A Proposal to End Teenage Addiction

An examination of the current state of nicotine addiction



Nicotine is defined by the FDA as an addictive substance. Taking the form of many different methods of delivery, it has become extraordinarily widespread and is prevalent all over the world. Nicotine has grown to be a huge industry, bringing in billions of dollars every year. However, this is at the cost of the user. Despite many campaigns trying to limit usage, nicotine remains as commonplace as it is today as a result of its addictive nature, but also through the work of the organizations in the tobacco industry to promote the substance. In turn, nicotine has also become very popular among the youth as well. According to an article by the US National Library of Medicine, “More than 80% of smokers start by age 18” (Berrick par. 1). Nicotine is of course very detrimental and has been linked to cancer, so there is a clear problem that needs to be addressed in limiting youth nicotine addiction. In particular, proposals of banning nicotine entirely have been made as well as similar proposals to limit electronic vaping or cigarettes. These proposals, while supported by many, come with the anger of critics who declare such proposals unethical, even in the effort to combat teenage nicotine addiction. Overall, there is evidence that it is ethical that nicotine should be banned entirely to combat teenage nicotine addictions as well as evidence to the contrary, that it is unethical to create a widespread nicotine ban. 


Ethical Total Ban on Nicotine

As a result of its addictive nature and harmful effects, particularly in respect to the teenage population, proposals to limit nicotine have been debated over many times within the last decade. One significant proposal that has gained attraction is that of a complete ban on nicotine, mirroring a similar ban that took place in Australia on Electronic Nicotine Delivery Systems (ENDS). With the growing popularity of this proposal and variations to it, many debates over its ethics have arisen. However, it can be contended that a total ban is ethical, despite critics’ claims that it limits individual freedoms. According to Professor A J Berrick of Yale-NUS College, “If there are insufficiently many same-age peers willing to share and buy cigarettes from each other, then the purchase of a packet is more difficult for the novice smoker to justify” (par. 15). A complete ban will lead to almost complete elimination of teenage nicotine addiction by eliminating social pressure that might influence a teenager to begin nicotine usage. In addition to creating a vacuum that would leave it extraordinarily difficult for a teenager to obtain nicotine, such a proposal would reduce the number of peers smoking, a prime reason as to why most teenage smokers begin in the first place. The benefits of such a proposal are further explained by Dr. Robert N Proctor of Stanford University, in that beyond “Reducing human suffering, abolishing the sale of cigarettes would result in savings in the realm of healthcare costs, increased labour productivity, lessened harms from fires, reduced consumption of scarce physical resources, and a smaller global carbon footprint” (par. 1). As explained by Dr. Proctor, a ban on cigarettes- and nicotine, in general, would constitute benefits that far outweigh its drawbacks. Its benefits on the community overrule its negative effects in what may be perceived as limiting individual freedoms and as a result, a ban can be considered ethical. Professor Darren Shickle, of the Academic Unit of Public Health contends that a paternalistic approach to the issue is justifiable in that it would prevent the smoker from the addictiveness of nicotine, which in such a way makes nicotine use almost out of their control (par. 19). This quote relates to the defining principle in favor of a complete nicotine ban. Under a paternalistic view, it can be argued that public health policies such as a total ban could be justified in that it is protecting smokers from themselves, as they are unable to quit as a result of the addictive nature of nicotine. Under such circumstances and “seen through this lens, endgames are not unjustified paternalism but the long-overdue closure of a cavernous gap in health and safety standards” (Thomas, Gostin par. 5). A total ban, if enacted, will help prevent teenage addiction as well as it would eliminate the entire source from which teenagers can gain nicotine access. The significance of the perspective that a complete ban on nicotine is ethical is that its passing would drastically reduce the amount of teenagers smoking and curb teenage addiction.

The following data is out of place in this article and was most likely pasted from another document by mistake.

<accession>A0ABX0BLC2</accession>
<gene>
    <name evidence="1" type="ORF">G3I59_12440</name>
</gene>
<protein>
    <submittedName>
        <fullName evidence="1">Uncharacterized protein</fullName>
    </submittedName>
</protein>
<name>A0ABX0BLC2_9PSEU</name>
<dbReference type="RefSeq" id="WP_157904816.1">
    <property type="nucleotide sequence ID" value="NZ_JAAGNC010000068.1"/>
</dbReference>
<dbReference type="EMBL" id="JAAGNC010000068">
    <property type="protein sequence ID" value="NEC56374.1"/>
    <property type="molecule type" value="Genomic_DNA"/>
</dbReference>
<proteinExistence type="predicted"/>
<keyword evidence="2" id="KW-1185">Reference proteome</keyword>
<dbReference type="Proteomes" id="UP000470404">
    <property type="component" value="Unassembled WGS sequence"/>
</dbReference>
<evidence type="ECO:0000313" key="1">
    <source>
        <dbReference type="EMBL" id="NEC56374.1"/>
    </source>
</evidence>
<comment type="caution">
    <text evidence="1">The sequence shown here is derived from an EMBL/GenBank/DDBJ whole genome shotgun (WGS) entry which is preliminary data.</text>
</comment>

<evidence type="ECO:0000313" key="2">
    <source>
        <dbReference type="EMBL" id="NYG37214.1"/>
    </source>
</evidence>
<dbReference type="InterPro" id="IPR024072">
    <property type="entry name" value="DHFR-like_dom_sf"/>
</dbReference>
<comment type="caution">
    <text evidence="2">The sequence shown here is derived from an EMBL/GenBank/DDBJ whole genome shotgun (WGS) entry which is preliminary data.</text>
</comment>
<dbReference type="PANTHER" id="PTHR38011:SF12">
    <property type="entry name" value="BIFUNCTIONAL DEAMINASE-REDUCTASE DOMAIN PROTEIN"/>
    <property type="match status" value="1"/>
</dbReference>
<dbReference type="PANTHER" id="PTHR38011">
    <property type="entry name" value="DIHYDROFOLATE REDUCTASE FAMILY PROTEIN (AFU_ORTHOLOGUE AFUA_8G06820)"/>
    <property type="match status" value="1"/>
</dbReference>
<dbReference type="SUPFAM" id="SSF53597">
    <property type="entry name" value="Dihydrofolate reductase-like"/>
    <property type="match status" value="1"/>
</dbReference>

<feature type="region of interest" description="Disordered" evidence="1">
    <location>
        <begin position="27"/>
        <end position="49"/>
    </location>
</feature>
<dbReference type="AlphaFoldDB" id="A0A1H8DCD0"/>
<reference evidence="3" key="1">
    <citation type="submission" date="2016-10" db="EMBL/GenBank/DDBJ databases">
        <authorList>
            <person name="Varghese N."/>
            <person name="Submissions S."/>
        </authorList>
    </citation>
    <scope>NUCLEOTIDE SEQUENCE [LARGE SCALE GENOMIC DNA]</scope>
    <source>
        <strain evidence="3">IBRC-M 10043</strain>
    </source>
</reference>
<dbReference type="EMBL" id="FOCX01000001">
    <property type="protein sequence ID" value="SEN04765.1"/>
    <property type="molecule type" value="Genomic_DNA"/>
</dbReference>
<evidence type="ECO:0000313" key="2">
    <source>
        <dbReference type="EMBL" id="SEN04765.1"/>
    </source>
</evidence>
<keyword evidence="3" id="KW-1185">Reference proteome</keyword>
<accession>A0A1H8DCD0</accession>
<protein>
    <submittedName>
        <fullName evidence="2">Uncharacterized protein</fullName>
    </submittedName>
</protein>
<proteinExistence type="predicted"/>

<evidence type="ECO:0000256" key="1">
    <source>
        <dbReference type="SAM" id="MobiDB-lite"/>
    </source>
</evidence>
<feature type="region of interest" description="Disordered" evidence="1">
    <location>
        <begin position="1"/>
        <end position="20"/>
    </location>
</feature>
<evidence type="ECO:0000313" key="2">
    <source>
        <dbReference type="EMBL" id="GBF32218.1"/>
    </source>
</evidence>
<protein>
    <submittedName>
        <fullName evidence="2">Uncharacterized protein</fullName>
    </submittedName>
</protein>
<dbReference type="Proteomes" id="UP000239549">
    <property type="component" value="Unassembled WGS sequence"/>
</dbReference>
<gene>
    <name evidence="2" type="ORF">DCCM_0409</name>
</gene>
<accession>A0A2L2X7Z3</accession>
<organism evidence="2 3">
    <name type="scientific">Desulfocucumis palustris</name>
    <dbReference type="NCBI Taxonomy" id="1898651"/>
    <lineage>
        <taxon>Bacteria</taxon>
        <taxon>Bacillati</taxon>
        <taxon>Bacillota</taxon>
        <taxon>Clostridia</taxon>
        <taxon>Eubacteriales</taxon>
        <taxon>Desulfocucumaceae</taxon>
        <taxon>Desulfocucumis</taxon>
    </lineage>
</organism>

Proposed Bans Would be Unethical